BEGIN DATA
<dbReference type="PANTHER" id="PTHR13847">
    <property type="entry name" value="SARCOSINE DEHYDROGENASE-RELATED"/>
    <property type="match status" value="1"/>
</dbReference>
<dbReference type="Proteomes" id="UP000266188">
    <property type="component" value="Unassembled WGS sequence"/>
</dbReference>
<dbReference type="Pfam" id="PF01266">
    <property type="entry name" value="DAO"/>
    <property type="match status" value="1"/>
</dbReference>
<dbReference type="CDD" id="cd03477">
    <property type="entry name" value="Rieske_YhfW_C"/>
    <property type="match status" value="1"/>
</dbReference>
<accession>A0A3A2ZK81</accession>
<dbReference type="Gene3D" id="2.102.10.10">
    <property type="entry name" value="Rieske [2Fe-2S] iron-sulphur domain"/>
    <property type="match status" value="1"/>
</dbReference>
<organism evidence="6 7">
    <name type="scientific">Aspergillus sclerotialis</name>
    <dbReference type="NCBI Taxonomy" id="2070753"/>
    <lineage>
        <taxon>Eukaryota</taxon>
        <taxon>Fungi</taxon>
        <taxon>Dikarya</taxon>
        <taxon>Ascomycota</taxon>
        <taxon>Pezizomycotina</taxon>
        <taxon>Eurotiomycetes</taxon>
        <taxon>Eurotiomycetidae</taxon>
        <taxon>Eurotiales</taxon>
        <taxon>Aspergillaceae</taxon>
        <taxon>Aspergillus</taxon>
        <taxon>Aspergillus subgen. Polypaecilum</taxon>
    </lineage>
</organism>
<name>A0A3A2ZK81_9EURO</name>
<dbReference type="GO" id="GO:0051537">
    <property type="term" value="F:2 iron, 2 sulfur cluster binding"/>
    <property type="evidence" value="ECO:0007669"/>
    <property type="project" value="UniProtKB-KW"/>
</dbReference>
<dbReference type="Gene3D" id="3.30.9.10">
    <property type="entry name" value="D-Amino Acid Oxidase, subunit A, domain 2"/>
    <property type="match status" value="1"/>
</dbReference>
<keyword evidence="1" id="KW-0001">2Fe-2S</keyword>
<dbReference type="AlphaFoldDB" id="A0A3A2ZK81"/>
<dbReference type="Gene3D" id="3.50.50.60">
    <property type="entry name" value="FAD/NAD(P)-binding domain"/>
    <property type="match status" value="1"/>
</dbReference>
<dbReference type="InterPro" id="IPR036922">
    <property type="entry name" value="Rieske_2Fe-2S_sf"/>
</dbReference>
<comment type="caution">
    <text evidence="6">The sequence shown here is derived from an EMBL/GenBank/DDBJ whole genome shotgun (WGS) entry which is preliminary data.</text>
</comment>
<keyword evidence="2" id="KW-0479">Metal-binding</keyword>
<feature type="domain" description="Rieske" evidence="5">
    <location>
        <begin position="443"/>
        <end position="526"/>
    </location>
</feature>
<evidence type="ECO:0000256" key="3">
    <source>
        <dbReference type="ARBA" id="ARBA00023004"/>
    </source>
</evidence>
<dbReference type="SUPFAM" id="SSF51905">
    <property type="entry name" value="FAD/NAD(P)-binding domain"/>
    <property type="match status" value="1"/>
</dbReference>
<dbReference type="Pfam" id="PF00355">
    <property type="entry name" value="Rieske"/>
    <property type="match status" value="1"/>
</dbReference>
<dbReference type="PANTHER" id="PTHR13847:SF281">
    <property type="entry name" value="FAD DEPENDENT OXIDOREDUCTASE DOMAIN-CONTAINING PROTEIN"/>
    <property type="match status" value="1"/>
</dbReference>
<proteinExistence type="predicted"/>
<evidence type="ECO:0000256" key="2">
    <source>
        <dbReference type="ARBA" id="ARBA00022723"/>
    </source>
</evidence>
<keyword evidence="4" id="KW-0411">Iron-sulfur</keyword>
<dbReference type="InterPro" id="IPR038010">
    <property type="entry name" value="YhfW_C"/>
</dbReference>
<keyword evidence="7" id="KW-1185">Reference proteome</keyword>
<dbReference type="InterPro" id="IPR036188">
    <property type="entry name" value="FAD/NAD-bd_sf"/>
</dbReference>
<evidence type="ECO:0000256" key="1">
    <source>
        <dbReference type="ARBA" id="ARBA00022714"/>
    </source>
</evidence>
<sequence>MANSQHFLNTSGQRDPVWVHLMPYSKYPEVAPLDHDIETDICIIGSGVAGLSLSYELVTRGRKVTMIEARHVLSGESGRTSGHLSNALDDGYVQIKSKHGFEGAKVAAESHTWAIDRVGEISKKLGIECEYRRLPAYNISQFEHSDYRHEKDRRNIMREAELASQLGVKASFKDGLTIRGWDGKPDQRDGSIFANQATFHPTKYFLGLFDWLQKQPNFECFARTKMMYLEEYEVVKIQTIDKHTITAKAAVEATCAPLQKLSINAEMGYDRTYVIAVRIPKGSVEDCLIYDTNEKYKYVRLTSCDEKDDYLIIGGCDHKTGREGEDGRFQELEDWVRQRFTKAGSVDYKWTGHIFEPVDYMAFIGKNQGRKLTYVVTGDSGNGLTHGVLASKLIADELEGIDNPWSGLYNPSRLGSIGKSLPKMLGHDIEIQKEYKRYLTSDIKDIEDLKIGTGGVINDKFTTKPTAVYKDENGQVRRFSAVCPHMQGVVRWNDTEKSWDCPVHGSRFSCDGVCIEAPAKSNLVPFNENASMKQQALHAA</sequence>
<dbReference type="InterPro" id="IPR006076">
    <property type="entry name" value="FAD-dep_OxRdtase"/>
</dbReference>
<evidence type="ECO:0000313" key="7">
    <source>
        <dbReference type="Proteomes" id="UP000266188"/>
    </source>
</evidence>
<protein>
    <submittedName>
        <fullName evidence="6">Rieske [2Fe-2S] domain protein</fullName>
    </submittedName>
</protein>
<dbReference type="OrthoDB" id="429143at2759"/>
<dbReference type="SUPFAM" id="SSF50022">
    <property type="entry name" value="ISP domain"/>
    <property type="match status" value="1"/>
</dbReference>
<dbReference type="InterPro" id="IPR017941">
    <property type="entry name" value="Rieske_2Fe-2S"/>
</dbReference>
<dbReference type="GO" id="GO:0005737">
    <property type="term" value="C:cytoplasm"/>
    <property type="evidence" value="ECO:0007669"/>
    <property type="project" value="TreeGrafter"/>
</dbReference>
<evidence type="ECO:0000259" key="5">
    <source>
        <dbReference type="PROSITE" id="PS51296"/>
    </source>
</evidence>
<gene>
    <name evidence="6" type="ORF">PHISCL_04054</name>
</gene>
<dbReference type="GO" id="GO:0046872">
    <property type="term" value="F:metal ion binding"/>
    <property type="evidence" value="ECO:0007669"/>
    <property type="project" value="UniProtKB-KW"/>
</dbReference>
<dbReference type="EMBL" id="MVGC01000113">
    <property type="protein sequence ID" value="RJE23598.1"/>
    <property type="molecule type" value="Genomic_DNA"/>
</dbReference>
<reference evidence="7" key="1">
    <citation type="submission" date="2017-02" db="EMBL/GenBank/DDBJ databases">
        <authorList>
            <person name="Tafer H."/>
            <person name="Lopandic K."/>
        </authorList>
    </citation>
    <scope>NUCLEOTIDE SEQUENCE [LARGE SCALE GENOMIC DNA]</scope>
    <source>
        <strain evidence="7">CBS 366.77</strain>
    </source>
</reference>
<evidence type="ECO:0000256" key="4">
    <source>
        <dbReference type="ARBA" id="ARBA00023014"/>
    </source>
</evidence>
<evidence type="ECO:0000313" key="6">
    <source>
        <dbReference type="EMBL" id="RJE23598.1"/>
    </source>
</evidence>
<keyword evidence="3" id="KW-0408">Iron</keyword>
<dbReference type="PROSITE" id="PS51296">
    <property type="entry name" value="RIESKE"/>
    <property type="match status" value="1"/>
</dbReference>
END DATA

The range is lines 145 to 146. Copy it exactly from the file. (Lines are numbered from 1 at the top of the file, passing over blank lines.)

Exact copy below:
    <property type="molecule type" value="Genomic_DNA"/>
</dbReference>